Although the Competition Committee doesn’t support changing defensive pass interference from a spot foul to a 15-yard infraction, momentum exists for changing the rule anyway, supposedly.
Here’s where the supposed momentum potentially comes from: As noted by Mike Reiss of ESPN.com, Competition Committee chairman Rich McKay said that last year’s defensive pass interference calls spiked from a 15-year average of 234 to 303.
That’s fine, but an uptick in defensive pass interference doesn’t justify making the foul result in less field position; that would serve only to create an incentive to commit more defensive pass interference penalties. Which would result in not fewer but (wait for it) more defensive pass interference penalties.
There are plenty of potential reasons for an increase in defensive pass interference penalties. Maybe the officials aren’t calling the foul properly. Maybe coaches aren’t properly teaching technique to defensive players. Regardless, the current consequence for committing pass interference by a defensive player logically can’t be resulting in more pass interference penalties, since that should be a deterrent and not an incentive.
Without knowing the cause(s) of an increase in the occurrence of defensive pass interference, there’s no reason to change the rule. And with no specific incident or embarrassment (like the catch rule) or safety-related reason (like making the 25-yard touchback rule permanent) for making a change, why should a change be even considered?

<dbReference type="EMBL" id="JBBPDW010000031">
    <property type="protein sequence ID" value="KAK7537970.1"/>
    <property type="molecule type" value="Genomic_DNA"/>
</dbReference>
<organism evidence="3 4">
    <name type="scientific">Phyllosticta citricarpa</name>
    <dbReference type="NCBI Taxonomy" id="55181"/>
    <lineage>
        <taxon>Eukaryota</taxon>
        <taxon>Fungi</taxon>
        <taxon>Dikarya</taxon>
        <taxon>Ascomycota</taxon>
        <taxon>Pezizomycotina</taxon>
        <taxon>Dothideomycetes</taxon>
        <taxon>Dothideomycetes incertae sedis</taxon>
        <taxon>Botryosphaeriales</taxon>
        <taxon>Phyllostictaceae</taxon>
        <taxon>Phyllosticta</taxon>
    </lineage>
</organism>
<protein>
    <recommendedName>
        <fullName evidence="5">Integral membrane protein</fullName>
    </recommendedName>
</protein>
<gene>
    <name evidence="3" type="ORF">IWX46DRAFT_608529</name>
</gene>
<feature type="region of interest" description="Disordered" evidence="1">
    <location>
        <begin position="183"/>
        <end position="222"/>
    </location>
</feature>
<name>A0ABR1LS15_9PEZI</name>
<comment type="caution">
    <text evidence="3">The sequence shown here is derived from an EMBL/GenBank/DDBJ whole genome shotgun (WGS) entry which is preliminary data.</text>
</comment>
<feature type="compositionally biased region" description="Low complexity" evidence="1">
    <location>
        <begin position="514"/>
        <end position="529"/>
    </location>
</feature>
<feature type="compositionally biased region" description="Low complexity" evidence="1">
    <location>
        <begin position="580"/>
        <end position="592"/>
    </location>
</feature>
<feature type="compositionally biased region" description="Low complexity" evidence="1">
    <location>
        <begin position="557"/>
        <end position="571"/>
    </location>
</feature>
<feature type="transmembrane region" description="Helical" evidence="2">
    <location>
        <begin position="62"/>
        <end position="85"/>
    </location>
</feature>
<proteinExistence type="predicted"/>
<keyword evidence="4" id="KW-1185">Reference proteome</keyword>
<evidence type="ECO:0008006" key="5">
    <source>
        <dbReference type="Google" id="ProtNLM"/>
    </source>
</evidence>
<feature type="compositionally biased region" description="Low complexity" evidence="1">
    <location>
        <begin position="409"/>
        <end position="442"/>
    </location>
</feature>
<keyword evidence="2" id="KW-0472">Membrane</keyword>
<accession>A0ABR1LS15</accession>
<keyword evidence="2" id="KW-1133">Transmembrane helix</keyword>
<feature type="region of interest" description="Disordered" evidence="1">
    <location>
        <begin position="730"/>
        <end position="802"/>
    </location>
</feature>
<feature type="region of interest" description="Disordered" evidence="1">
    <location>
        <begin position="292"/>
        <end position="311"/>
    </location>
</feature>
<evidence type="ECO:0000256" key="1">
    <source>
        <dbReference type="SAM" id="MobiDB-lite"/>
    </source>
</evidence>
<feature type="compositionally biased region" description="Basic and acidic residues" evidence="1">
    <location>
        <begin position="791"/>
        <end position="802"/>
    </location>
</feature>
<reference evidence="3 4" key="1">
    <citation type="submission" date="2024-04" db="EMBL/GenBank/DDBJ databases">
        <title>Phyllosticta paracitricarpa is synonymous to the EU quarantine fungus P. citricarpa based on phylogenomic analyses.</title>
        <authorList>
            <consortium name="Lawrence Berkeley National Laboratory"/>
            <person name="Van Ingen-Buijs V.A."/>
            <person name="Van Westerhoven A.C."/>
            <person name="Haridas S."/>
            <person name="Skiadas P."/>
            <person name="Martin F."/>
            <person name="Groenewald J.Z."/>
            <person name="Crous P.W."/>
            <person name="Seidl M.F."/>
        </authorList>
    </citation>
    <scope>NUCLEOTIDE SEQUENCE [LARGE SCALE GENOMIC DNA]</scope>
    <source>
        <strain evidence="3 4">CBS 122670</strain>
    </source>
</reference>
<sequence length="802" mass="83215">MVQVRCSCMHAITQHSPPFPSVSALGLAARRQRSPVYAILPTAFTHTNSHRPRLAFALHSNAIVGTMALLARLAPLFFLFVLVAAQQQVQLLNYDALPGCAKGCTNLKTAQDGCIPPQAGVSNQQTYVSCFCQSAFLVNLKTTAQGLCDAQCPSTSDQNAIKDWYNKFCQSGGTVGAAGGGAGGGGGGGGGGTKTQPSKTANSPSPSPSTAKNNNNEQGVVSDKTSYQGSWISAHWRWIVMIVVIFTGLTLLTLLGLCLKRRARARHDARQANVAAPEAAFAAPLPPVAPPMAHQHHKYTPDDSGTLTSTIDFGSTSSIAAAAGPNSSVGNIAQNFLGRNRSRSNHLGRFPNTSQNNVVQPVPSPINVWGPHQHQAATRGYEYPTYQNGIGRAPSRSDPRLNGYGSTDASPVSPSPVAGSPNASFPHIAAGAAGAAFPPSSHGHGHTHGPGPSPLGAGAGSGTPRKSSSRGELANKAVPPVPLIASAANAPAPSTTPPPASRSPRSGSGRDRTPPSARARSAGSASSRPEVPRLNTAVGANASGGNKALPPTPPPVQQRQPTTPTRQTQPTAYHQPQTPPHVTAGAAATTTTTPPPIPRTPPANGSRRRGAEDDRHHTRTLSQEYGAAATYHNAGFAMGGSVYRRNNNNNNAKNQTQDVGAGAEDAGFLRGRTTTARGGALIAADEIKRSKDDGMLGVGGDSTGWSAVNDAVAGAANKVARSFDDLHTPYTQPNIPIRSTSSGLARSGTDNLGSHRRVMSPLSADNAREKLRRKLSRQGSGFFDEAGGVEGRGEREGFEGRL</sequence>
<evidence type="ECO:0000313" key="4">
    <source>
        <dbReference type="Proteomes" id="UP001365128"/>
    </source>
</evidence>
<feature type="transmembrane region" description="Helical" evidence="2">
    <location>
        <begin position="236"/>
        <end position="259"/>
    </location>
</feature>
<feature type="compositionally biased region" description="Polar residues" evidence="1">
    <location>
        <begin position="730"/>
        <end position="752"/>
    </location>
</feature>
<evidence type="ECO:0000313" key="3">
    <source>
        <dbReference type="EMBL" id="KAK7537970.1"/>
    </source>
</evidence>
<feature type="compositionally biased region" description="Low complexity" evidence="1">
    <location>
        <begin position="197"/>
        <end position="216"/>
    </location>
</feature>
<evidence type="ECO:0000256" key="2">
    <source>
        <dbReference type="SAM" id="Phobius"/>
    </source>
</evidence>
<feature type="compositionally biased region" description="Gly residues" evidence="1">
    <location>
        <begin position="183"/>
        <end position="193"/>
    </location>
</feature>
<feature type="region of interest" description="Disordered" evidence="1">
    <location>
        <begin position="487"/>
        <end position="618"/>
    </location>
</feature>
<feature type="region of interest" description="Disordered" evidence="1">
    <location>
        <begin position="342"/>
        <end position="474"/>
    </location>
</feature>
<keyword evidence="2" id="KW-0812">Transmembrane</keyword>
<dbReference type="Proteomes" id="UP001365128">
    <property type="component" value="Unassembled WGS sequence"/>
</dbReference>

The fact that the discussion is even happening will make fans and media more sensitive to an issue that shouldn’t really be an issue, resulting in criticism during the season of something that really hasn’t been criticized. Yes, fans and/or media criticize bad pass interference calls or non-calls, but no one criticizes the yardage attached to the foul.
Moving forward, there’s a good chance plenty will. And maybe that’s what the proponents of the change want. The best way to turn some momentum into enough momentum will be to get more and more people agitating for change. And sometimes the best way to get people to agitate for change is to flag the issue publicly and let nature take its course.